So, even if all the judgements were upheld, and somehow after all these years someone was still able to track down a few million in assets -- by the time the receiver and the lawyers take their fees what could possibly be left for remaining shareholders?
We all know who is in control - CHINA!
Ren will lose in Nevada and in Hong Kong. But so what?
Unless CHINA chooses to enforce any judgement - it's all for naught.
I still believe that the chance of China upholding any judgement made outside its own court system is slim to none; even though I do wish they would because of my own chinese holdings.
You have to believe that former management person is being advised by U.S. law firms. Doesn't that amount to treason?
Maybe there *is* no net asset value to protect. (Hence, the bankruptcy filing.)
Besides, at least he did manage to issue a few breathlessly vague overhyped press releases -- which did allow a lucky few to sell shares above a few cents. Perhaps if he made more allusions to the Thorhill-verified, nearly audited, one-hundred-plus-million-US-dollars-in-cold-cash waiting for shareholders to claim it, then he might have done better at keeping the share price up... But there's still time for a last flurry of wildly bullish announcements!
Oh Rex, take a look in the mirror -- you're starting to look like as much of a stock-scammer as the crew that roped you in! Pity, pity!
Why do you post this drivel all over the boards -- you know it has little application to SCEI (one company buying back shares from one shareholder -- and it's obviously not totally a sham business like selling coal slurry by truck. What a joke!).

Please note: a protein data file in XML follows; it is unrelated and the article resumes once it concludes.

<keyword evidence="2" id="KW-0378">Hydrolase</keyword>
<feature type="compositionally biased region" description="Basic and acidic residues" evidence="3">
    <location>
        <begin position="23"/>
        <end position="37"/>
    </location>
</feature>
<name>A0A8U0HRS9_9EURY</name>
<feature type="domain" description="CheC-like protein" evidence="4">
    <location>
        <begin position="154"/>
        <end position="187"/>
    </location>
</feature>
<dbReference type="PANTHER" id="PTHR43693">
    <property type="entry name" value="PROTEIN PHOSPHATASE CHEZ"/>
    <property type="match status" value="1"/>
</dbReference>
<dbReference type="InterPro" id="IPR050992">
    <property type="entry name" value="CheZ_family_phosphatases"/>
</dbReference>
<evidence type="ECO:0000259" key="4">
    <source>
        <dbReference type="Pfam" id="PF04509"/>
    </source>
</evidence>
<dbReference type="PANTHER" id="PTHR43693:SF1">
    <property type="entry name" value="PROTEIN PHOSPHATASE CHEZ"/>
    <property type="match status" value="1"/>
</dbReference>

Are you trying to lure other fools to buy shares quickly (to drive the price up before trading is suspended) -- so you can unload. What a horrid penny-stock manipulator you aspire to become. Shame!
You've already disclosed your purchases in SEC filings -- we all know you bought hundreds of thousands of shares for about 20-cents each. Big whoop. You're a bottom feeder with remorse. ...and you bought the shares long after the company had ceased filing SEC forms, and after the CPAs withdrew their audit, and after the stock was delisted -- so you knowingly bought a non-compliant shell corp for pennies hoping to claim ignorance and demand restitution. Gimme a break. No sympathy. And pathetic how you now try this last-ditch effort to run up the price.
(And what difference would it make to you, unless you plan to sell shares now? You're already part of the bankruptcy creditorship, so you'll participate in the *huge* after-fees "settlement!" [snicker] )